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Showing content with the highest reputation on 02/26/19 in all areas

  1. 1 point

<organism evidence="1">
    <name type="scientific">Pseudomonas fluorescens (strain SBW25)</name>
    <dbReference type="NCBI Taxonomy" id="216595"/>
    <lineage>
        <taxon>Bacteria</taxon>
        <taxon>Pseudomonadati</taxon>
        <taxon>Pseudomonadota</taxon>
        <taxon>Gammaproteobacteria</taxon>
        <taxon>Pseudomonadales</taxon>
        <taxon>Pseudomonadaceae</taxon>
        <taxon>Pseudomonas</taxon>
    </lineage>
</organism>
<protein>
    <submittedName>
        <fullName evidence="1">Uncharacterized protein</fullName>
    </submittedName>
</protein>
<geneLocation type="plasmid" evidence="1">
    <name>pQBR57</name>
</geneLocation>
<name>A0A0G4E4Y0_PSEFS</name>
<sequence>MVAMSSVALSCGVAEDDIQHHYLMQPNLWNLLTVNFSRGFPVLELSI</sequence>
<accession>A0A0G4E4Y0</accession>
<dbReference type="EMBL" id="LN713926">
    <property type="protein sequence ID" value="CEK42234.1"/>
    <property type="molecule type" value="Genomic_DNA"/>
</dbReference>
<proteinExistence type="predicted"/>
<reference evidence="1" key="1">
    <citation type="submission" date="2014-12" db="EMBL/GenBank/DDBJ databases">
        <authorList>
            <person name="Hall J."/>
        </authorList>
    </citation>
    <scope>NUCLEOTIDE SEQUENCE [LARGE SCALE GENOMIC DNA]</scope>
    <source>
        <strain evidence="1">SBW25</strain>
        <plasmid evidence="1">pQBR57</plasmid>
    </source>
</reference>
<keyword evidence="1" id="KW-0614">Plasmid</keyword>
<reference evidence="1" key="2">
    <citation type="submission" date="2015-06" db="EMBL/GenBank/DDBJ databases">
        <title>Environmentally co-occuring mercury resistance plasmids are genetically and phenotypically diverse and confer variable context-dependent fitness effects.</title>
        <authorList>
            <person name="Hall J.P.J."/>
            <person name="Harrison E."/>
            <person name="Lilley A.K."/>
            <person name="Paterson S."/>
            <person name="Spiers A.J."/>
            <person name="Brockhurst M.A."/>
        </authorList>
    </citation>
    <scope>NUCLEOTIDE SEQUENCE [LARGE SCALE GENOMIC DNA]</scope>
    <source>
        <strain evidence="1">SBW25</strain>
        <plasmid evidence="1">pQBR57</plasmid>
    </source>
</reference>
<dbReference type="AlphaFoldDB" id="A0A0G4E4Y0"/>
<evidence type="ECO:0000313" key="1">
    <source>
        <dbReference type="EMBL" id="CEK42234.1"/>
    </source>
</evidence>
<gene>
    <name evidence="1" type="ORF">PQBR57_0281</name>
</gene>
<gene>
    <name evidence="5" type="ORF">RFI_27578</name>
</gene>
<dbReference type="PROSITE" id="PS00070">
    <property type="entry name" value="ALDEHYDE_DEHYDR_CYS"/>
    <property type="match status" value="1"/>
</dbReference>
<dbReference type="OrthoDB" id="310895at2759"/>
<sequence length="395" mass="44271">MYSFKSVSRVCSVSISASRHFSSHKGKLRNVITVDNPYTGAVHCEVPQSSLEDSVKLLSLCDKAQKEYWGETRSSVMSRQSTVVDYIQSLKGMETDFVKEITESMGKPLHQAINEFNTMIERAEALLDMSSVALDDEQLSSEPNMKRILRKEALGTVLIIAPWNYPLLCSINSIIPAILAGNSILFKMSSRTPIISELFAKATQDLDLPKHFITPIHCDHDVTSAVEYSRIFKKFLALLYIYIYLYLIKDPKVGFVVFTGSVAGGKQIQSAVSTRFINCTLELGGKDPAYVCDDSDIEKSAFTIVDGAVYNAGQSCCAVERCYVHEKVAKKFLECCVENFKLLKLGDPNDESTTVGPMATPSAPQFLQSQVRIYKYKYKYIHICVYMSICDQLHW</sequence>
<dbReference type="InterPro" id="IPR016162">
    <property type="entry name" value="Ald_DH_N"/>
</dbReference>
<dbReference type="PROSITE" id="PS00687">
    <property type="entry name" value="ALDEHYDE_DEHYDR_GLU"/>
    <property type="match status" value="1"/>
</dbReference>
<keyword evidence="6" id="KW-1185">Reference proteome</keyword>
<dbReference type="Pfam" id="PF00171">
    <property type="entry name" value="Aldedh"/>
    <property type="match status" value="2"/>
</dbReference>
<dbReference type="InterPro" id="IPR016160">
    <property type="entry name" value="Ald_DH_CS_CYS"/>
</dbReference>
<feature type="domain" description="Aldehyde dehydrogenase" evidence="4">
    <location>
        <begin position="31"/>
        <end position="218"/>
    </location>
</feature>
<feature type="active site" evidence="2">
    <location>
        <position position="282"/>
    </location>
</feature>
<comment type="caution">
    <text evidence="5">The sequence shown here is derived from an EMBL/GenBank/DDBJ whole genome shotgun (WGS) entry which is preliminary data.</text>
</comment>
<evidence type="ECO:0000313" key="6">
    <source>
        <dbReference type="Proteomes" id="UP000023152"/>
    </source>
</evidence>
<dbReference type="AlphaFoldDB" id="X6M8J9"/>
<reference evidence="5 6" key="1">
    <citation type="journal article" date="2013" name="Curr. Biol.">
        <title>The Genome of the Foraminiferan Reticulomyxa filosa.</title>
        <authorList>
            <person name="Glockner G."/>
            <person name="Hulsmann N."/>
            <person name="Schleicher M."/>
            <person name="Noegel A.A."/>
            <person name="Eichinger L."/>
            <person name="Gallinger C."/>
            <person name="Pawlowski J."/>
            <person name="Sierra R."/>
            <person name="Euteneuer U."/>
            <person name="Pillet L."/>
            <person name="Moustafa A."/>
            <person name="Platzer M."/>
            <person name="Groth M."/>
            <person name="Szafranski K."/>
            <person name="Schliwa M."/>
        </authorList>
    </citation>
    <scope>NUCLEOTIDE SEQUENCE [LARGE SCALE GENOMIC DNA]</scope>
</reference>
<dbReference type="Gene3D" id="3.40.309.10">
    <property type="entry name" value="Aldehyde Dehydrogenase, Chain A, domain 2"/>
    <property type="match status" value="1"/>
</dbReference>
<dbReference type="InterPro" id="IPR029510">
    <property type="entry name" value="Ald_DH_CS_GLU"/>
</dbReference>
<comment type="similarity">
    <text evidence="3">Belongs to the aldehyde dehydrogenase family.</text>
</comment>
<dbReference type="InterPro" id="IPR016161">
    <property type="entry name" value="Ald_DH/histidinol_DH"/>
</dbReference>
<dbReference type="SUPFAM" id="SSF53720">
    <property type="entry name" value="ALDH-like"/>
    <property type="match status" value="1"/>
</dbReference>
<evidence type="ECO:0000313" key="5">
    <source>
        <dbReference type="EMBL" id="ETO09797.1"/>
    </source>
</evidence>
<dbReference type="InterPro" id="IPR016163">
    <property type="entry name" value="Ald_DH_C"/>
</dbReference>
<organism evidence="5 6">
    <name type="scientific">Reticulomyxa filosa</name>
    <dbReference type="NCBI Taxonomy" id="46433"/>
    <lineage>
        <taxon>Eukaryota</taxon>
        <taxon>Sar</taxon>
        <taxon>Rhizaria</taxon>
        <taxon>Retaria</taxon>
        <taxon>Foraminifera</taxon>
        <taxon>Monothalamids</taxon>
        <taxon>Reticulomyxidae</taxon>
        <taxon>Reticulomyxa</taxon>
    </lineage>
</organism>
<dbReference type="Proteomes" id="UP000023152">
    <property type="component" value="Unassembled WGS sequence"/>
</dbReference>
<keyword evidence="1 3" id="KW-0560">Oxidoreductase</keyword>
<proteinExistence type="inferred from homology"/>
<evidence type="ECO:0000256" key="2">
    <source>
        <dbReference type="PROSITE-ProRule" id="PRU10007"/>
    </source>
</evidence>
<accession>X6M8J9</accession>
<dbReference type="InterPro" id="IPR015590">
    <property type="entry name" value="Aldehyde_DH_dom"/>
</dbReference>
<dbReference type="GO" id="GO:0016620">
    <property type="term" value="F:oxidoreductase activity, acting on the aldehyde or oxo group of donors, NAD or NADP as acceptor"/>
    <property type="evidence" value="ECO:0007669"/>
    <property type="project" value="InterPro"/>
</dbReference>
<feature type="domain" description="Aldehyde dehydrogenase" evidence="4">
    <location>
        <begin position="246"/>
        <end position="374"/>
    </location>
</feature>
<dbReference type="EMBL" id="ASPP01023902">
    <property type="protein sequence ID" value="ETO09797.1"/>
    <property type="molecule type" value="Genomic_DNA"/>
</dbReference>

Moin. YouTube's social features at the moment are as follows: The comments of a video are somewhat nice for smaller channels, but as soon as the channel reaches a size where the creator cannot react to all comments anymore, they become something somewhere between meaningless ("who is watching in 2019?") to toxic (trolls, political shouting matches, etc.) Likes and dislikes provide no meaningful feedback about the video for the creator, other than perhaps "this video has a technical issue" if the dislikes outweigh the likes mostly. (the community tab and stories exist, but I haven't really used them for anything due to me not using mobile much) To YouTube's credit, outright abuse has been reduced in the past couple years, presumably through the Perspective API, changes to the comment rankings (so that inflammatory comments don't automatically are the top comments) and changes to discussion visibility (through hiding replies to a comment). They however have not affected the meaninglessness of the comments. As a creator, there are three types of comments I really like to see: Anything showing a healthy community. Frequent commenters interacting with each other. Constructive criticism. Often, when I make a thing, friends and family will compliment me on it, even though it actually is kinda bad and I know it. Getting criticism I can improve off of (and that doesn't include a vague insult at my person) is incredibly difficult, so I'm really thankful for any comment saying something among the lines of "I found this part to be a bit too lengthy". The goal isn't necessarily to become famous, the goal is to make artistically challenging content. For me, anyways. praise and compliments. Those make me feel warm and fuzzy every time, even if they don't help me make my videos better. YouTube currently has nothing helping #2 whatsoever. Finding constructive criticism takes hours of shifting through comments, especially when trying to interact with people in category 1 and 3 on the way. Constructive criticism so far I can best find on film festivals and competitions, because there I can talk with people with the right expertise and because of the juries present, there definitely are some critical eyes on my work. Which isn't to say that I enjoy these events, due to me not really being a competitive person, and also not a terribly extravert one either. YouTube could take steps to making both comments and ratings more meaningful as something that critics could be use, that would be great. Now, I know that feature request aren't necessarily the most useful thing to any developer, but I'm going to include some anyways: Split up the meaningless from the meaningful. Leave the comment section as the chaos that it currently is and let a quick click on like or dislike allow people to save the video to their liked video playlist, or to tune the algorithm to see fewer of my content. Whether or not the numbers are public on these things, I don't particularly care about, but considering they're meaningless anyways, hiding them by default probably works just fine. With my videos being dislike bombed somewhat frequently whenever I'm the bearer of bad news ("your channel got terminated and won't be restored"), or when I have controversial opinions elsewhere, the entire like/dislike ratio thing is pretty meaningless to me anyways because people are definitely not rating the quality of the video. I personally just hide them, and actually would somewhat like to hide view counts, too (I enjoy that nobody can tell whether or not my blog is successful or not, as it ultimately doesn't matter for the quality of the content). As for the meaningful, I'd like a system somewhere between deviantart and newgrounds. Deviantart has critiques that are separate from the normal comment and favourite (aka like) system. In critiques, critics can rate the following factors on a 5-star scale, with the overall rating being the average of the factors: In addition to this, the critics are required to write 100 words before being able to publish the critique. Once published, the critique serves as its own comment thread with people being able to reply and discuss to it. Further, the audience can rate the critique as fair or unfair, with the creator's verdict on the critique being displayed underneath it. I previously used these factors to rate a 50-something video "community rewind" competition with a jury of 4 (sample of the voting sheet below) and found that they definitely do work quite well for artsy stuff, but make it difficult to rate the boringness or entertainment value of a video (which is a big part of video anyways.), so these factors would need to get reworked a bit for YouTube. Maybe Originality, Technique, Entertainment value, Impact? Newgrounds meanwhile doesn't have comments, you can only leave a review that's quite similar to store reviews: 5 stars and you get to post your opinion on the thing. No discussions, but a dedicated forum section on their website. What I like about this is that you can directly associate the verdict of a viewer with their comment, as well as this system being way more simple than what deviantart does, however, in terms of quality these reviews is on par with the standard app store reviews or, indeed, YouTube comments. These are just my two cents on it anyways. If you have something to add, write it in the, well, comments. Either here, or on the CreatorInsider video, because YouTube is currently considering how to tackle dislike bombing.
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